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Conversations with my father: Part 3

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Part 2
Part 3
Part 4

When I was a young girl, I was strictly forbidden from digging through my father’s belongings. We all knew he had a collection of things he had assembled during his career as a policeman, which he stored in metal trunks, suitcases and boxes in a wooden shed outside our house. Sometimes when my father was out I would spend hours and hours sifting through his badges, uniforms, watches, bullets, dog tags, pens, pencils, stamps, matchboxes, cassette tapes, photographs of my mother and his police dog Shadow, pipes, pipe cleaners, shoes and shoe polish, and some objects I had no idea the purpose of. As a young girl I spent a lot of time trying to put pieces of my father’s life together.

In late 2008 the world fell apart. My father was diagnosed with a rare motor neuron disease called progressive bulbar palsy. It attacks the central nervous system, and in my father’s case started in his mouth, which became paralysed; the disease then slowly worked its way across his body. He was unable to speak for the last year and a half of his life, and he was unable to eat for the last year. In 2009, shortly after doctors presented us with a prognosis for my father, Kgalema Motlanthe replaced Thabo Mbeki as acting president of the country. His cabinet approved the Early Exit Policy for the Public Service, a policy document that mandated the retirement of some public service employees before they reached their compulsory retirement age. It resulted in my father losing his job with immediate effect. During this time I sat down and wrote out a series of questions for my father.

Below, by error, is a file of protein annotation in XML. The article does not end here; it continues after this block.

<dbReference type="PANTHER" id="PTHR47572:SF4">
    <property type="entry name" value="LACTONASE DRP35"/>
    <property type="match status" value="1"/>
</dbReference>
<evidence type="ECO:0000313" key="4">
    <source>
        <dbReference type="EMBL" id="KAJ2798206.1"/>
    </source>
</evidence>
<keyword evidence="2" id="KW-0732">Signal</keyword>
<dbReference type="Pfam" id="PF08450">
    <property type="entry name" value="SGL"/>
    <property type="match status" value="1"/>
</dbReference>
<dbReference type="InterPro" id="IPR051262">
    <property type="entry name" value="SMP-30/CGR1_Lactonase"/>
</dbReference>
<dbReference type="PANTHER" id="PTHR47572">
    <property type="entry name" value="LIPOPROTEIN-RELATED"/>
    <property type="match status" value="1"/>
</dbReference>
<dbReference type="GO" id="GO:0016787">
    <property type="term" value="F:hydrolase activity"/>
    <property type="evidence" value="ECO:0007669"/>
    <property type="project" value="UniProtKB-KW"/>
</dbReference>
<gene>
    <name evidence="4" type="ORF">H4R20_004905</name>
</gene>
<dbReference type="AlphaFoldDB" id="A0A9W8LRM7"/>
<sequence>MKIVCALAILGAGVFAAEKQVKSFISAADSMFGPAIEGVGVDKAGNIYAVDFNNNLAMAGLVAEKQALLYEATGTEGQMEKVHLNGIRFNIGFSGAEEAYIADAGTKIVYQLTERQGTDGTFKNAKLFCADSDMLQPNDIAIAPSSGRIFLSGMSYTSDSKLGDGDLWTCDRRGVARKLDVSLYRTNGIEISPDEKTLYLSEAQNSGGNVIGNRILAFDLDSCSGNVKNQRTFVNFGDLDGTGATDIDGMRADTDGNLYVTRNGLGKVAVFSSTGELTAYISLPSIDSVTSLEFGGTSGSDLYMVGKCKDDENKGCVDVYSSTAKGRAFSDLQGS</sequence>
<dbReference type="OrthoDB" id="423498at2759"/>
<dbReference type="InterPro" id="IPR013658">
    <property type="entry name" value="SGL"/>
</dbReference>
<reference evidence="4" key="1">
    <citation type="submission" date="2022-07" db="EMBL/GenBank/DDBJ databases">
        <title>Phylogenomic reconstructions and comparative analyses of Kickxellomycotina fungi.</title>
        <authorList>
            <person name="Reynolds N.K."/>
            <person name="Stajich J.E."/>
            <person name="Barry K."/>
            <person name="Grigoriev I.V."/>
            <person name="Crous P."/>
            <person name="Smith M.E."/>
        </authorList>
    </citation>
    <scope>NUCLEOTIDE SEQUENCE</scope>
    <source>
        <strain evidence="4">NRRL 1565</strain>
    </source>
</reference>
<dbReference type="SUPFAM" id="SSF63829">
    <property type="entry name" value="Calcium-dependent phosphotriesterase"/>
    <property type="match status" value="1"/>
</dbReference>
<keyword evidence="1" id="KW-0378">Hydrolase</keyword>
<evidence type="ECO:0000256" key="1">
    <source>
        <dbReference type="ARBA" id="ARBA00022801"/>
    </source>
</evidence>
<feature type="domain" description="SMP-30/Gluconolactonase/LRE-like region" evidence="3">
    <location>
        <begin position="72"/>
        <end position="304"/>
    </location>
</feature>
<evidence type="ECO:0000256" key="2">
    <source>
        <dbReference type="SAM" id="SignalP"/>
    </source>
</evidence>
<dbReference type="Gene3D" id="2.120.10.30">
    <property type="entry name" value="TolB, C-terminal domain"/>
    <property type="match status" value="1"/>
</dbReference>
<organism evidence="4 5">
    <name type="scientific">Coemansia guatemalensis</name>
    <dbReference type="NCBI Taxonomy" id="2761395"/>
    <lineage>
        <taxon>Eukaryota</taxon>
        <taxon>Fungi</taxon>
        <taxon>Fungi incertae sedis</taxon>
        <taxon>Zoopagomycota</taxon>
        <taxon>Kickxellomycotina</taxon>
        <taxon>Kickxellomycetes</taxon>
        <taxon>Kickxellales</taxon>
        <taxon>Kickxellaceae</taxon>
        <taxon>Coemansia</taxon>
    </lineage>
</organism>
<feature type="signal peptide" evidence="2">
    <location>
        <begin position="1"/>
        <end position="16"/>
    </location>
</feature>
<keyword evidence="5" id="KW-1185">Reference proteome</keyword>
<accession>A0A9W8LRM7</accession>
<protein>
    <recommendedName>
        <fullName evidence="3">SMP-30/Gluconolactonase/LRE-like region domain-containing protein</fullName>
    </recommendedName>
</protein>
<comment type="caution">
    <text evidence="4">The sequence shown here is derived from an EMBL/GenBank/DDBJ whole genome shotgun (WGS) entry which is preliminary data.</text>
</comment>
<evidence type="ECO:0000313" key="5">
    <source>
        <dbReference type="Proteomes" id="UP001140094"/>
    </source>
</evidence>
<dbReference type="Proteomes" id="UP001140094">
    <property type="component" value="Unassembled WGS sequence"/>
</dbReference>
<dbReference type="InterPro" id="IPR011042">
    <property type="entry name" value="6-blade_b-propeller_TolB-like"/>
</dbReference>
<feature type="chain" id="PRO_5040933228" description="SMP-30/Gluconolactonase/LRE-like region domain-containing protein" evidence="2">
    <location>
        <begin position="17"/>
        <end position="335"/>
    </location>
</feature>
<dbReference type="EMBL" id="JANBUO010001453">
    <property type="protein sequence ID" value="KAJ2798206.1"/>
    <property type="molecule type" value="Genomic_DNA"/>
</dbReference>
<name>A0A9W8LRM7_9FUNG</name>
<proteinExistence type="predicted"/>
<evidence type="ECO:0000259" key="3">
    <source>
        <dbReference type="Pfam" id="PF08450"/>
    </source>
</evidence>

My father was also the child of a policeman and so the questions I asked him tracked our combined experiences as intimate witnesses of the South African police force from 1946 until 2009 (from the date my father was born until he left the JMPD). My father agreed to collaborate with me however he never answered any of the questions I sent to him. In June 2010, after his funeral – where policemen marched the honour guard and handed my mother the South African flag – I found my emailed questions on a printed piece of paper folded up inside a blue bible under his bed.

As far as the story goes, on 13 June 1976, after my father had been on patrol in Soweto, he made his way to the Park Lane Clinic where we met for the first time. Before we met he went to the toilets in the maternity ward, I presume he would have looked at himself in the mirror and washed his hands and face, which would have contained the pungent residue of tear gas. When he met me, he held me and cried uncontrollable tears.